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Adapted from the OWL at Purdue Website SENTENCE FRAGMENTS AND RUN-ONS Sentence Fragments Fragments are incomplete sentences. Usually, fragments are pieces of sentences that have become disconnected from the main clause. One of the easiest ways to correct them is to remove the period between the fragment and the main clause. Other kinds of punctuation may be needed for the newly combined sentence. Below are some examples with the fragments shown in red. Punctuation and/or words added to make corrections are highlighted in blue. Notice that the fragment is frequently a dependent clause or long phrase that follows the main clause. Fragment (phrase or dependent Possible Revision clause) Purdue offers many majors in Purdue offers many majors in engineering. Such as electrical, engineering, such as electrical, chemical, and industrial chemical, and industrial engineering. engineering. Coach Dietz exemplified this Coach Dietz exemplified this behavior by walking off the field in behavior by walking off the field in the middle of a game. Leaving her the middle of a game, leaving her team at a time when we needed team at a time when we needed her. her. I need to find a new roommate. I need to find a new roommate Because the one I have now isn't because the one I have now isn't working out too well. working out too well. The current city policy on housing Because the current city policy on is incomplete as it stands. Which is housing is incomplete as it stands, why we believe the proposed we believe the proposed amendments should be passed. ammendments should be passed. You may have noticed that newspaper and magazine journalists often use a dependent clause as a separate sentence when it follows clearly from the preceding main clause, as in the last example above. This is a conventional journalistic practice, often used for emphasis. For academic writing and other more formal writing situations, however, you should avoid such journalistic fragment sentences. Some fragments are not clearly pieces of sentences that have been left unattached to the main clause; they are written as main clauses but lack a subject or main verb. Fragment (incomplete main Possible Revisions Adapted from the OWL at Purdue Website clause) Appositive: Gilman's "The Yellow Wallpaper," a story with deep No main verb thoughts and emotions, has A story with deep thoughts impressed critics for decades. and emotions. Direct object: She told a story with deep thoughts and emotions. Complete verb: Toys of all kinds were Toys of all kinds thrown thrown everywhere. everywhere. Direct object: They found toys of all kinds thrown everywhere. Direct object: I've noticed a record of accomplishment beginning when A record of accomplishment you were first hired. beginning when you were first Main verb: A record of hired. accomplishment began when you were first hired. No subject Remove preposition: The ultimate With the ultimate effect of effect of all advertising is to sell the all advertising is to sell the product. product. By paying too much attention to Remove preposition: Paying too much polls can make a political leader attention to polls can make a political unwilling to propose innovative leader unwilling to propose innovative policies. policies. Remove preposition: Doing freelance For doing freelance work for a work for a competitor got Phil fired. competitor got Phil fired. Rearrange: Phil got fired for doing freelance work for a competitor. These last three examples of fragments with no subjects are also known as mixed constructions, that is, sentences constructed out of mixed parts. They start one way (often with a long prepositional phrase) but end with a regular predicate. Usually the object of the preposition (often a gerund, as in the last two examples) is intended as the subject of the sentence, so removing the preposition at the beginning is usually the easiest way to edit such errors. Adapted from the OWL at Purdue Website Comma Splices, Run-ons, and Fused Sentences The above are all names given to compound sentences that are not punctuated correctly. The best way to avoid such errors is to punctuate compound sentences correctly by using one or the other of these rules. 1. Join the two independent clauses with one of the coordinating conjunctions (and, but, for, or, nor, so, yet), and use a comma before the connecting word. _________________________, and _________________________. (He enjoys walking through the country, and he often goes backpacking on his vacations.) 2. When you do not have a connecting word (or when you use a connecting word other than and, but, for, or nor, so, or yet between the two independent clauses) use a semicolon (;). __________________________;_____________________________. (He often watched TV when there were only reruns; she preferred to read instead.) or a subordinating conjuction __________________________; however,____________________. (He often watched TV when there were only reruns; however, she preferred to read instead.) So, run-ons and fused sentences are terms describing two independent clauses which are joined together with no connecting word or punctuation to separate the clauses. Incorrect: They weren't dangerous criminals they were detectives in disguise. Correct: They weren't dangerous criminals; they were detectives in disguise. Incorrect: I didn't know which job I wanted I was too confused to decide. Correct: I didn't know which job I wanted, so I was too confused to decide. Adapted from the OWL at Purdue Website SENTENCE FRAGMENTS AND RUN-ONS: EXERCISE 1 The sentences below appeared in papers written by students. Act as their editor, marking a C if the sentences in the group are all complete and an F if any of the sentences in the group is a fragment or run-on. Then correct the sentences. ____ 1. Then I attended Morris Junior High. A junior high that was a bad experience. ____ 2. The scene was filled with beauty. Such as the sun sending its brilliant rays to the earth and the leaves of various shades of red, yellow, and brown moving slowly in the wind. ____ 3. He talked for fifty minutes without taking his eyes off his notes. Like other teachers in that department, he did not encourage students' questions. ____ 4. Within each group, a wide range of features to choose from. It was difficult to distinguish between them. ____ 5. A few of the less serious fellows would go into a bar for a steak dinner and a few glasses of beer. After this meal, they were ready for anything. ____ 6. It can be really embarrassing to be so emotional. Especially when you are on your first date, you feel that you should be in control. ____ 7. I love this film it is really exceptionally edited. ____ 8. They went camping last week, they camped at the foot of the mountain. ____ 9. He has already gone to the store, but he hasn’t bought any bread. ____ 10. The trash was strewn across the street. Which created a messy environment. ____ 11. Riding his bicycle across the lawn. He crushed all the fresh green grass under his tires, he didn’t care about his neighbors. ____ 12. The teacher wrote words all over the chalkboard, she covered it with her notes and markings until no space remained and this confused the already lost students.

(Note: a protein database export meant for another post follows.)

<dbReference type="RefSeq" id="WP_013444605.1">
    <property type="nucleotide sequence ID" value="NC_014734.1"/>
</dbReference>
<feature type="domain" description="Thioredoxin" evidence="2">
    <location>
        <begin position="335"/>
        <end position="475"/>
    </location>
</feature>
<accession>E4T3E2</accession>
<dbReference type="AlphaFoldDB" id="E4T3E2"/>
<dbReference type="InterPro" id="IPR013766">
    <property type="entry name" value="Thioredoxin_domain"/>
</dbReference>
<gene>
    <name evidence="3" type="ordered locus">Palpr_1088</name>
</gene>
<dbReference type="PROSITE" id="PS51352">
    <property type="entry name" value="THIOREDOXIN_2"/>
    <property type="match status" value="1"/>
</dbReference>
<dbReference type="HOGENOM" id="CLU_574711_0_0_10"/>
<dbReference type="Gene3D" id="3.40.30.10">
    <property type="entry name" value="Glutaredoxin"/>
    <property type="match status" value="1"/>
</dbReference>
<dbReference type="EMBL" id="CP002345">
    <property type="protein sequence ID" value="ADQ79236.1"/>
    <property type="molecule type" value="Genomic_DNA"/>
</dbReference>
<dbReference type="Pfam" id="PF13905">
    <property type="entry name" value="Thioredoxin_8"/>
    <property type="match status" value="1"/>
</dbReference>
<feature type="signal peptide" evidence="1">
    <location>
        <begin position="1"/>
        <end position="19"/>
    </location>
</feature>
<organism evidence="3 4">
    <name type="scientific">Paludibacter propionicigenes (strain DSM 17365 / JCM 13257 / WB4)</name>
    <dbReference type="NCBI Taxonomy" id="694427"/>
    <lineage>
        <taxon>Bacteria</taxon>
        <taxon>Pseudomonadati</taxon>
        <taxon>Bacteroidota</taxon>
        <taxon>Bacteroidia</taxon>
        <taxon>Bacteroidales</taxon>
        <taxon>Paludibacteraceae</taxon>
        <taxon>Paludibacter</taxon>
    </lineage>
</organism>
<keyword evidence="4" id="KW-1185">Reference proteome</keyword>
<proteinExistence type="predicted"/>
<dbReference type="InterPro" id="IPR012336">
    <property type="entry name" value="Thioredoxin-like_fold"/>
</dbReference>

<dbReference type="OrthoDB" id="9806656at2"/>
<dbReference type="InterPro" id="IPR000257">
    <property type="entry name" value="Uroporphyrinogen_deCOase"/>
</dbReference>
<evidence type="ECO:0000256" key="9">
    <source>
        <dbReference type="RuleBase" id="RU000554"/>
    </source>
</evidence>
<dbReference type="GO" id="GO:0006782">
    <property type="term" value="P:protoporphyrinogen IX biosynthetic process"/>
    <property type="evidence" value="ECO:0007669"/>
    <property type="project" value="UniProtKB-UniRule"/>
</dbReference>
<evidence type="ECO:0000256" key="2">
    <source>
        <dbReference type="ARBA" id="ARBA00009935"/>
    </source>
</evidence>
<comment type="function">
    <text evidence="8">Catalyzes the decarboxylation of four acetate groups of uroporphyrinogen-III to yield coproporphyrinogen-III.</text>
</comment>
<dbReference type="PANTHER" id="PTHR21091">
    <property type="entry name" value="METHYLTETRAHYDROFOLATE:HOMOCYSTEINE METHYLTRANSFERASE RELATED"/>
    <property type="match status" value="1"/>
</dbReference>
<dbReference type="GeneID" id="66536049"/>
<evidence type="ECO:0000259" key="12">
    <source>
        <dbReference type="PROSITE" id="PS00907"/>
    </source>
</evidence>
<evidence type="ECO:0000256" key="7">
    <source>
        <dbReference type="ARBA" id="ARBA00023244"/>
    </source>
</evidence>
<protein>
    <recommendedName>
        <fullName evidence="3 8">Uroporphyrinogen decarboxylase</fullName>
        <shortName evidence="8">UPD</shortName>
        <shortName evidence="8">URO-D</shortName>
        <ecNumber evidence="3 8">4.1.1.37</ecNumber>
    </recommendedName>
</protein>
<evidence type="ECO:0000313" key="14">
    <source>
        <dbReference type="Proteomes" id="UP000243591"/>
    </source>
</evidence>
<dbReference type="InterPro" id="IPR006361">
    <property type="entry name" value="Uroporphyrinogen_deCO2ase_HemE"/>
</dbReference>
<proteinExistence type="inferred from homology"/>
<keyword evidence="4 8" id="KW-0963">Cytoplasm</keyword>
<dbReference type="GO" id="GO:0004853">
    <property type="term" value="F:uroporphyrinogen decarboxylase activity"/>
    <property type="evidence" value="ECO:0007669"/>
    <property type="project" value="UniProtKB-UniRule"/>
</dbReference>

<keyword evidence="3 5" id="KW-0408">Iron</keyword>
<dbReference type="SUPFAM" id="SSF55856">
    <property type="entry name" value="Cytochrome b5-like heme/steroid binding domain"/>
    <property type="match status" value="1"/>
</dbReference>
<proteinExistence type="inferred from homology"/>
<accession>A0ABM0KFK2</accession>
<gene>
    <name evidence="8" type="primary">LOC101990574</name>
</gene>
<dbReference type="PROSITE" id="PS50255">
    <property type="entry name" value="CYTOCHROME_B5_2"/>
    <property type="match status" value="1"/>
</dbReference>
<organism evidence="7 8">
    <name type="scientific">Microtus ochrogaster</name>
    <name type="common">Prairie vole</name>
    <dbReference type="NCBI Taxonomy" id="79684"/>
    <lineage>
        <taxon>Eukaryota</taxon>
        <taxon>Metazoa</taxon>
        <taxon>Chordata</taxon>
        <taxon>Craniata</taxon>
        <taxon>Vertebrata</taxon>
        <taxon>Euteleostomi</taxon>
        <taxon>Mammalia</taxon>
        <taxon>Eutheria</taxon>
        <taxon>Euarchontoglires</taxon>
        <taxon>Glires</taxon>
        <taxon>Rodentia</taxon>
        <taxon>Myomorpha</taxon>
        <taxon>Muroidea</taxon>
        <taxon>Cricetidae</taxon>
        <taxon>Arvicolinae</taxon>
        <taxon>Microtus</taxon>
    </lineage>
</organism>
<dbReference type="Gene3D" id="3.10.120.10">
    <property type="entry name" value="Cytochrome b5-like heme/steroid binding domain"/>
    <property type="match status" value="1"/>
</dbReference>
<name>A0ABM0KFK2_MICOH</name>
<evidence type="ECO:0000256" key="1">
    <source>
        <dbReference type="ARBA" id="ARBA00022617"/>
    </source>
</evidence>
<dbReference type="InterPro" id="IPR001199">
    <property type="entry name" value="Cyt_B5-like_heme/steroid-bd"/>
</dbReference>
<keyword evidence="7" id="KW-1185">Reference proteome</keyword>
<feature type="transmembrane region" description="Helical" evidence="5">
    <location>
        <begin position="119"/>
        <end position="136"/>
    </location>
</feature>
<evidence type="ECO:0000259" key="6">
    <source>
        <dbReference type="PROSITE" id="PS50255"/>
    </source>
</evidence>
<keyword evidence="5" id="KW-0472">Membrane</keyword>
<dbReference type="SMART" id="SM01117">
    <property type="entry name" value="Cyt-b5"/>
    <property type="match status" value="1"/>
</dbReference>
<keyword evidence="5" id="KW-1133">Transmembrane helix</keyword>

"SENTENCE FRAGMENTS AND RUN-ONS"